became a necessity. The town of Lierre, in the same Diocese of Antwerp,
was chosen as site for the new Carmel. The twelve foundresses all
came from the Antwerp Community, and the foundation was financed entirely
by the mother-Carmel which divided its patrimony in half. The new
Carmel was very poor at the beginning.
Their first home was the 'Refuge of Nazareth' belonging to the Bernadine nuns of Lierre (this house still exists today) from which the Community moved in 1651 to some small houses turned into a monastery in Kerkstraat. They built a proper Carmel in the same street, almost opposite, at the beginning of the next century, with a beautiful, simple baroque church which was consecrated 17th October 1717. Of both these properties remnants still exist today, and the town of Lierre has a historical interest in the former monastery of 'the Holy English Teresian Nuns' and, we are told, intends to restore the old baroque garden-chapel and place a commemorative plaque there.
When the contemplative monasteries in the Spanish Netherlands were
suppressed in 1782 under the Emperor Joseph of Austria, the English
ones were not affected. The Carmel of Lierre provided a home for ten
Flemish Carmelites from Douay and Bruges. But in 1794 they, too, had
to flee before the advancing troops of the French. Since the mentality
in England had become more tolerant and the penal Laws had been relaxed,
the three English communities were able to return to their native land.
Wearing secular clothes, our Community crossed the Channel on 4th July
1794 and were, by a few days, the very first daughters of St Teresa
to set foot on English soil. The Prioress at that time was Mother Anne
Bernard of St Teresa Houseman, remarkable for leadership and spirituality.
The Community lived in hired houses, first at Bishop Auckland (1794-1804),
Northern Ecclesiastical District (the Hierarchy was not yet restored)
and then at Cocken Hall near Durham (1804-1830), once more in great
poverty, but helped by generous benefactors. In 1830 they finally settled
at their present property which they adapted and extended. The little
church was consecrated on 25th October 1858. It is built in neo-Gothic
style by the architect George Goldie. In Lierre we had our burial vault,
in Darlington we have our own cemetery inside enclosure.
Darlington Carmel was asked in the late twenties of the twentieth century to make the first foundation in South Africa. This was realised under Bishop O'Leary of Johannesburg, which has since made another foundation in Wynberg, the Cape.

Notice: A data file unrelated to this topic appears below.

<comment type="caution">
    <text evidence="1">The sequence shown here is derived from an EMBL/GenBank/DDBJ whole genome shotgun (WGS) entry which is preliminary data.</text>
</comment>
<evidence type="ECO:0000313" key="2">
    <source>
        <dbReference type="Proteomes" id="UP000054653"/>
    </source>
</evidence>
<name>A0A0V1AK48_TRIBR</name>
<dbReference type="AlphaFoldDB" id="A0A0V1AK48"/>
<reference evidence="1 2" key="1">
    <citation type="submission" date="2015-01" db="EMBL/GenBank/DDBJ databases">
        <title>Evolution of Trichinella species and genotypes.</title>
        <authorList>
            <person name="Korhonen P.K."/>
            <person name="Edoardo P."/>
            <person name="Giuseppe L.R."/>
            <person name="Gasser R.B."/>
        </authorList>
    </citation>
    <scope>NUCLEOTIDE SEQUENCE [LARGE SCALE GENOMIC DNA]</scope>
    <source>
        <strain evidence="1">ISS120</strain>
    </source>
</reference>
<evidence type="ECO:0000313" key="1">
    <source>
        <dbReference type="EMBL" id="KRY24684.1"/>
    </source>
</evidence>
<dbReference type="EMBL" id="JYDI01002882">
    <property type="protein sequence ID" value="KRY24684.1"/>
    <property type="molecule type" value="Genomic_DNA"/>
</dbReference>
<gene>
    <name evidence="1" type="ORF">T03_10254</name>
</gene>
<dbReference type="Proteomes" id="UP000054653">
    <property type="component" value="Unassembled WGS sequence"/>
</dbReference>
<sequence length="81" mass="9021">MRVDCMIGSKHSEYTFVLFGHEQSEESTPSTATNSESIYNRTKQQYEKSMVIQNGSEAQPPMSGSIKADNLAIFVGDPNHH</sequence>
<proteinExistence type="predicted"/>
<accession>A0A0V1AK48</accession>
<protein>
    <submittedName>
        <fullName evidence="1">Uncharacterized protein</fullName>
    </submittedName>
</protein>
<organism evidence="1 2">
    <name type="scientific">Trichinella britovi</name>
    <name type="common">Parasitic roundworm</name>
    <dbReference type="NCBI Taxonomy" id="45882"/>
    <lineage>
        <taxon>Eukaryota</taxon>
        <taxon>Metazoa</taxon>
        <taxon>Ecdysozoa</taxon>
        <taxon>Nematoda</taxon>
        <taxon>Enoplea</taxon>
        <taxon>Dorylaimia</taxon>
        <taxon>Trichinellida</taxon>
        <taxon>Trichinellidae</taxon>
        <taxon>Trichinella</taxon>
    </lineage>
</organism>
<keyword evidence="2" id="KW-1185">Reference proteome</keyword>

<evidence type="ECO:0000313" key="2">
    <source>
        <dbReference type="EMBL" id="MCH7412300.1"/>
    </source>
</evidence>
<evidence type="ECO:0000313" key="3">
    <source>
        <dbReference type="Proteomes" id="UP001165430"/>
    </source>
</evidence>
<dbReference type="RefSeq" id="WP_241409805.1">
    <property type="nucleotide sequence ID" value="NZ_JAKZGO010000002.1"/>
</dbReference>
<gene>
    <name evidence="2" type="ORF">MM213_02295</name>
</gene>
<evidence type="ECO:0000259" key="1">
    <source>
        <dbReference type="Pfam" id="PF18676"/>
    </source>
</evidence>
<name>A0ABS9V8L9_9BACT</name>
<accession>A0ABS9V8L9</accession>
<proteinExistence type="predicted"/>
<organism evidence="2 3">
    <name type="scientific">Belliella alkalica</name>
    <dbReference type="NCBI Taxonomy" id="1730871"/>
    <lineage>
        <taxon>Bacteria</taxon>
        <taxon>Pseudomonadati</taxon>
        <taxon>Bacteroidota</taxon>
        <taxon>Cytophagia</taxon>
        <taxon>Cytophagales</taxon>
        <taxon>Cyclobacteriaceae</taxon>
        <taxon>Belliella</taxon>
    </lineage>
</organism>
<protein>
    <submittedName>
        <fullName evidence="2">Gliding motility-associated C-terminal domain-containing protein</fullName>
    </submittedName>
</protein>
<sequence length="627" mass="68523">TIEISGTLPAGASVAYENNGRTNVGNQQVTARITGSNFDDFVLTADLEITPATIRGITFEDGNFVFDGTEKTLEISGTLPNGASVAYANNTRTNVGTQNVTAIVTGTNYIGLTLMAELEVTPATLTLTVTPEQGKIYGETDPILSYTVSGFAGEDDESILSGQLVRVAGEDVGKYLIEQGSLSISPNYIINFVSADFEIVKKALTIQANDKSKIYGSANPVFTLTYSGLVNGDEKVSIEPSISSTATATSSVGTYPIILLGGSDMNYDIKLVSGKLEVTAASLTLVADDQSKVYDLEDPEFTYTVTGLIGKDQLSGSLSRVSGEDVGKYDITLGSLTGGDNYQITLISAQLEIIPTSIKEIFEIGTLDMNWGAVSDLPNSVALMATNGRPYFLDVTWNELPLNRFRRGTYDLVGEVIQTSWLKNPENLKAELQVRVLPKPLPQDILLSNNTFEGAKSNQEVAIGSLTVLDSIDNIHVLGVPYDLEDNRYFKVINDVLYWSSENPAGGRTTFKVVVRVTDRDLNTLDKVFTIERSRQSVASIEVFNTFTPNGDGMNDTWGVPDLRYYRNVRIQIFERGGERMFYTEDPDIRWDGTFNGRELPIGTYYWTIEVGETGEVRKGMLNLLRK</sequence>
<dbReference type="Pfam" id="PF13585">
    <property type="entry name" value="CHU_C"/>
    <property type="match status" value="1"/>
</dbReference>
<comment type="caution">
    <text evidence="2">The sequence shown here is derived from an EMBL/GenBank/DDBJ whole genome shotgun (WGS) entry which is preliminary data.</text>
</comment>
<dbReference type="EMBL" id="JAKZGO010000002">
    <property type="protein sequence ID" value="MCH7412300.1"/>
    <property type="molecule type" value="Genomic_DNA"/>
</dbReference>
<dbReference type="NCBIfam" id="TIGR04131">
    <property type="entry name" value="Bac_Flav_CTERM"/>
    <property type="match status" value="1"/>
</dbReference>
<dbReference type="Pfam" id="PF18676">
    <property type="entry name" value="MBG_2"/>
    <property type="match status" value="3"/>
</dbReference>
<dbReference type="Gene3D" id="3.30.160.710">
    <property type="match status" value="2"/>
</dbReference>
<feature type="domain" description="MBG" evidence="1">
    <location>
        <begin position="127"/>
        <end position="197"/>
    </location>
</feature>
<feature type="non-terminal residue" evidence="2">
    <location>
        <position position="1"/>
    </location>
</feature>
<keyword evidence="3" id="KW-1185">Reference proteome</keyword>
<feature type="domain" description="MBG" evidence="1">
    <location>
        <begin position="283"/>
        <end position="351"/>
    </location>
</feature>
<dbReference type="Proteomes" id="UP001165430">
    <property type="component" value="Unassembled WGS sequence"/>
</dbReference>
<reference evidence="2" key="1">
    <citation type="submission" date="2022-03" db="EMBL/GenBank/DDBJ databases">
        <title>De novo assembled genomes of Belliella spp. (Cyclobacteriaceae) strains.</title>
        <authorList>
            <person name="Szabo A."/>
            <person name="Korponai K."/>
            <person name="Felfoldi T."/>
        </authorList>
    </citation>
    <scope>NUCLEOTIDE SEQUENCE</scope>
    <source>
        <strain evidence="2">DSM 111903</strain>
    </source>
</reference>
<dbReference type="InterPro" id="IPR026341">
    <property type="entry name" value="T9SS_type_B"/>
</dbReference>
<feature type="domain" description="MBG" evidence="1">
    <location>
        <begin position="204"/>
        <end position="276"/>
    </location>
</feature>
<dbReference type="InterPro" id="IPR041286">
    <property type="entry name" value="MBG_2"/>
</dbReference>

In 1971, at a Carmelite Meeting in the wake of Vatican II, the great number of Carmels in England and the decrease of vocations led to a discussion of amalgamation. After consultations, the Community of Wells Carmel, Somerset, generously offered to join us. This Carmel had been founded in 1874 from Lanherne Carmel belonging, therefore, to the same tradition as Darlington. The amalgamation has been successful and greatly blessed. It took place on 29th February 1972 under the leadership of Mother Margaret of Our Lady of Sorrows Campbell (Wells Carmel).
In February 1992 Darlington Carmel became the founding house of another
Carmel in South Africa, at Mafikeng, in the Diocese of Kimberley,
under Bishop Erwin Hecht O.M.I.
Our early Sisters left home and country, then a difficult undertaking, to follow their vocation and pray for the conversion of England in exile. They had the spirit of the English martyrs and came from the Catholic families in England who had suffered many hardships for the faith since the Reformation and had passed it on to each successive generation. It is an inspiration to read their lives and the testimonies they left behind of their simple, sturdy and Teresian spirit.
Outstanding among them for holiness and mystical graces was our second Prioress Mother Margaret of Jesus Mostyn (8 December 1625 - 29 August 1679) who impressed a spiritual stamp on the Community. Her life was written by her confessor Canon Bedingfield, and published in the nineteenth century by Fr Coleridge S.J. It was re-written by Sr Anne Hardman SND and published by Burns & Oates in 1937. The same author wrote 'English Carmelites'.